During a time of wild hostility between Charles I and the Puritans, Parliament called together a group of Divines to form the Westminster Assembly. Beginning in 1643 these Divines would meet together at Westminster Abbey, to begin to discuss church polity and other related issues. The Theology of the Westminster Standards: Historical Context and Theological Insights from Church Historian, Dr. J.V. Fesko is an excellent resource for those interested in the formation, thought, and outcome of these meetings.
Approaching the Assembly and its grand outcome of, not only a reformed church polity, but of two superb catechisms and a grand view of theology in the Westminster Confession of Faith (WCF) is extremely helpful. Fesko takes the topics and ideas that have shaped the church for hundreds of years and applies the lenses of scripture to them. Here we have a proof text explanation of the WCF as we move from loci to loci.
Fesko not only upholds the WCF, for it is indeed necessary to do so, but he also includes any objections which have been raised against it and similar confessions. The first thing on his mind are the statements of the confession but he also is cognizant of what scripture is to say as well. That being said, he also notices that the men of the Assembly were fallible men who quarreled among themselves and could not come to an overall agreement on some subjects.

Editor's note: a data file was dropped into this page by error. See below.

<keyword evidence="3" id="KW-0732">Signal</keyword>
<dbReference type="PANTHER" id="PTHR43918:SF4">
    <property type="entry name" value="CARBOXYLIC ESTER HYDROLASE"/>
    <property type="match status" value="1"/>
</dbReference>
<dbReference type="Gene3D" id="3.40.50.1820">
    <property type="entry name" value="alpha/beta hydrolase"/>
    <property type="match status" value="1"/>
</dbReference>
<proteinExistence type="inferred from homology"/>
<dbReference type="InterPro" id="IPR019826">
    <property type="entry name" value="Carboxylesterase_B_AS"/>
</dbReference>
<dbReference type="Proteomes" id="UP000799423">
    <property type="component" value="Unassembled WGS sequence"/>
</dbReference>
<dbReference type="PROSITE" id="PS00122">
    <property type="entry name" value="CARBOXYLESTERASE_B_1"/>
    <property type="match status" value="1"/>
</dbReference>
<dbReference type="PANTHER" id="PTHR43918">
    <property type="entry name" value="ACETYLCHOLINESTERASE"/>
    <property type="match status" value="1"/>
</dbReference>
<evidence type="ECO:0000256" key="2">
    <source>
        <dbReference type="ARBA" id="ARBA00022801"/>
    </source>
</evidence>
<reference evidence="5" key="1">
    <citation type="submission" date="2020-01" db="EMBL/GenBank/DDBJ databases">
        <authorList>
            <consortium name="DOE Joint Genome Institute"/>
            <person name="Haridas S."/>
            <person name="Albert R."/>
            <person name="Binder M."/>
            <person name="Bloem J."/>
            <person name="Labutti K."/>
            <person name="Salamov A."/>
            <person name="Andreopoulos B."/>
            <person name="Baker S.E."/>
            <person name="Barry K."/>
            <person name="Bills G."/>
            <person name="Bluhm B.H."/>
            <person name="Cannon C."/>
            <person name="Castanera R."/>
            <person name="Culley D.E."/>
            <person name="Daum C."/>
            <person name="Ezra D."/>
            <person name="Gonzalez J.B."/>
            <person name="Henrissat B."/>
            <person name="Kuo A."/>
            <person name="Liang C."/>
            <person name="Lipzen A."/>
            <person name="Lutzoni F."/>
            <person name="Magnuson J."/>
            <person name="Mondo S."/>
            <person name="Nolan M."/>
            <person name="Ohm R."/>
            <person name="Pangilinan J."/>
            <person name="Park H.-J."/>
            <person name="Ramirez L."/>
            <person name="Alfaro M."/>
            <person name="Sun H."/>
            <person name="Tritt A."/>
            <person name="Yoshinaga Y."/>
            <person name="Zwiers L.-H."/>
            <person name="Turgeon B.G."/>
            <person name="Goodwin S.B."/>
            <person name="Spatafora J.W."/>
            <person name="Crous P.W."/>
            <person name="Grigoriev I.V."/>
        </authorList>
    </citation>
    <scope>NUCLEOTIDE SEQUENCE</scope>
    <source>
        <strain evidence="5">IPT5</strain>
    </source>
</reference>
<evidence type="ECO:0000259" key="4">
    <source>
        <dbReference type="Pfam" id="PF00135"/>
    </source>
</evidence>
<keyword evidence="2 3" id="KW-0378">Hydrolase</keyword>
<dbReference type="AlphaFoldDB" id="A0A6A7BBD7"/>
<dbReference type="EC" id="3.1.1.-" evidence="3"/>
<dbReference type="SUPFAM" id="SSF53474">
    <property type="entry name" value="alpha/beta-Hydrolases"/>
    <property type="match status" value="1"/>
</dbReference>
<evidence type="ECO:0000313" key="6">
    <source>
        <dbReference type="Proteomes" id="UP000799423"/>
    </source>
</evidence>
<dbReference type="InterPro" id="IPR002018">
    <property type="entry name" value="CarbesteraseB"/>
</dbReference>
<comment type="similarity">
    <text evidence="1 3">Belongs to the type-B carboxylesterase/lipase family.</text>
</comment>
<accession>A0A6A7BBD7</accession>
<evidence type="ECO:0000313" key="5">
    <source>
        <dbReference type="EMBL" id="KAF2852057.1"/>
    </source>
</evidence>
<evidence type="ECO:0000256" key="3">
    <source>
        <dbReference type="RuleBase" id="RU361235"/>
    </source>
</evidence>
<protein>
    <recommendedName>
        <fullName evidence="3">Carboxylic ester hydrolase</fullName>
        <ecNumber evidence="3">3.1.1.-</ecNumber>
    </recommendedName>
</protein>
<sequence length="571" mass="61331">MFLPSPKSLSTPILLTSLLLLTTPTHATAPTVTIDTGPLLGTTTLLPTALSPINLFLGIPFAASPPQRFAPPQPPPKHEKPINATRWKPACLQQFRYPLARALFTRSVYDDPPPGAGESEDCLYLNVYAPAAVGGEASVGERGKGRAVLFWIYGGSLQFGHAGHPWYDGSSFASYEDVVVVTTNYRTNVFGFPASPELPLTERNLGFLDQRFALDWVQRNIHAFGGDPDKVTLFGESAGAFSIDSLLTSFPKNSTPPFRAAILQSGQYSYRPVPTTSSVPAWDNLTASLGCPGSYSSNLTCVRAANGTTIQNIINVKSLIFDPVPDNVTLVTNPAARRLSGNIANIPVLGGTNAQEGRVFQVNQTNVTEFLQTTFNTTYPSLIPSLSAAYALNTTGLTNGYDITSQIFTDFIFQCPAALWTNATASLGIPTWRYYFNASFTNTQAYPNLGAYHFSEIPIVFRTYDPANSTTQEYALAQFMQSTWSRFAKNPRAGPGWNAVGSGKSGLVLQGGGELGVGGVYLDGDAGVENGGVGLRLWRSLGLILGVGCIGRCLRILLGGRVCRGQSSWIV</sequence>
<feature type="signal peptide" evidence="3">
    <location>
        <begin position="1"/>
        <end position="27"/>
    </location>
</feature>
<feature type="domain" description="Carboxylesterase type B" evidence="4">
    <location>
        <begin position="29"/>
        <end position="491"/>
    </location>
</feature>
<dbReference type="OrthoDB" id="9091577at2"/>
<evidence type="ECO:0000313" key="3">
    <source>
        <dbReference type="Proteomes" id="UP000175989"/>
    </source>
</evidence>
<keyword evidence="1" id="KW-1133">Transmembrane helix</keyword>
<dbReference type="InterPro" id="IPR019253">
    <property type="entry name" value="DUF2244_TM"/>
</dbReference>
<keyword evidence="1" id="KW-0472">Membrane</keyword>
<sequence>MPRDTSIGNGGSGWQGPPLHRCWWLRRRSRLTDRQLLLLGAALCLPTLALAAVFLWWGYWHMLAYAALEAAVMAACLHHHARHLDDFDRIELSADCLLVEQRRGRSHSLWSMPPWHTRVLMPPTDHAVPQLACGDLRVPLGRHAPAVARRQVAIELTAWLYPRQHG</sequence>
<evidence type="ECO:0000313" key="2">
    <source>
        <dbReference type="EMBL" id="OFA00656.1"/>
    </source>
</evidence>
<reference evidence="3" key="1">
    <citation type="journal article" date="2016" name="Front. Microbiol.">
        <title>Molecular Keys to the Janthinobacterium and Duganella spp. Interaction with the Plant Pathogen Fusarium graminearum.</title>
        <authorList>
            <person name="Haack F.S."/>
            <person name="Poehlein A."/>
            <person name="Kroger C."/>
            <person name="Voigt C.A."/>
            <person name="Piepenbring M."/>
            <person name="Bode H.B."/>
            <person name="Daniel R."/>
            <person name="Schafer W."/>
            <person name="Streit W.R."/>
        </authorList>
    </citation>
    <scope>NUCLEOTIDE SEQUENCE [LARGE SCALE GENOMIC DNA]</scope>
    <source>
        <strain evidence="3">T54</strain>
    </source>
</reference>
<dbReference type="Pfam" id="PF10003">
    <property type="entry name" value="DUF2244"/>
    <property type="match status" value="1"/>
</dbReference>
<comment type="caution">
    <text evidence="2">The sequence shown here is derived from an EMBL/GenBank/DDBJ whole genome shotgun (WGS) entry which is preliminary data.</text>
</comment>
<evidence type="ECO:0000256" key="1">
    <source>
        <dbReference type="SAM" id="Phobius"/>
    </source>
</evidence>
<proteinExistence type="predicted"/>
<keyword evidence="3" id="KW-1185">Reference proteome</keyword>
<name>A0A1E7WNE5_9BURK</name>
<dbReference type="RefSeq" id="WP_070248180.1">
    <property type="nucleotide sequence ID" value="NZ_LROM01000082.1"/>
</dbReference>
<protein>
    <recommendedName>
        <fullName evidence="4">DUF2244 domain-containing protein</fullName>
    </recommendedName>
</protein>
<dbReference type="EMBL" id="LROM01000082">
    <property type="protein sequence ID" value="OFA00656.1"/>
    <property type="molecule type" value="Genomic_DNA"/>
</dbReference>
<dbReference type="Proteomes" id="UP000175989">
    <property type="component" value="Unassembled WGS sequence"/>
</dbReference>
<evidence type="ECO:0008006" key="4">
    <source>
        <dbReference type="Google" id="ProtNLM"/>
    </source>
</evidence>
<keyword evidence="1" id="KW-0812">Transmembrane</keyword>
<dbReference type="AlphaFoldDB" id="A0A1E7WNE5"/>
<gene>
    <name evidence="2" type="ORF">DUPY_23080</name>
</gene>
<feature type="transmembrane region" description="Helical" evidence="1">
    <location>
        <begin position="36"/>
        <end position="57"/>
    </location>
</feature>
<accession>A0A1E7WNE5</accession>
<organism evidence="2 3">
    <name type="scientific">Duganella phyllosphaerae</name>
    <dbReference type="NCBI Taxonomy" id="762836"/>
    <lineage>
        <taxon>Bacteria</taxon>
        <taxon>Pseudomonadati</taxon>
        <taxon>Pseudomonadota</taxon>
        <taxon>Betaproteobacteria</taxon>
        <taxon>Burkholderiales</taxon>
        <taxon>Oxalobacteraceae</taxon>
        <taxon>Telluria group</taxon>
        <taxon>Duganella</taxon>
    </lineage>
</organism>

As you would with any confession, one must ask “How does this apply to me today?” Fesko understands the foundational documents were written in a time where the English language and the context was far different from ours. The confession itself though, has lasting influence that is still a prominent part in many denominational circles today. Fesko throws us a bone in deciphering with expert analysis the thoughts and ideas behind some of the more troublesome or difficult passages of the WCF.
Certainly a textbook like this is needed today if we are to understand our history of confessional Christianity. This book is more than that though. It is a volume which lends itself to being reread in light of dense confession we have before us. Now I don’t hold to the WCF but the document I do hold onto as a confession was largely written verbatim with some changes on the mode of baptism and church government, which leads to an interesting point.
The Dutch Reformed, Presbyterians, and Reformed crowd share a very close connection with their Reformed Baptist brethren, and a little ways down the road live the confessional Anglicans and those like them. We have a common faith between us, even if we disagree as to being baptized as an infant or adult. These standards are a resounding echo of the clarity of the gospel and so should they be affirmed by anyone who claims a confessional Christianity.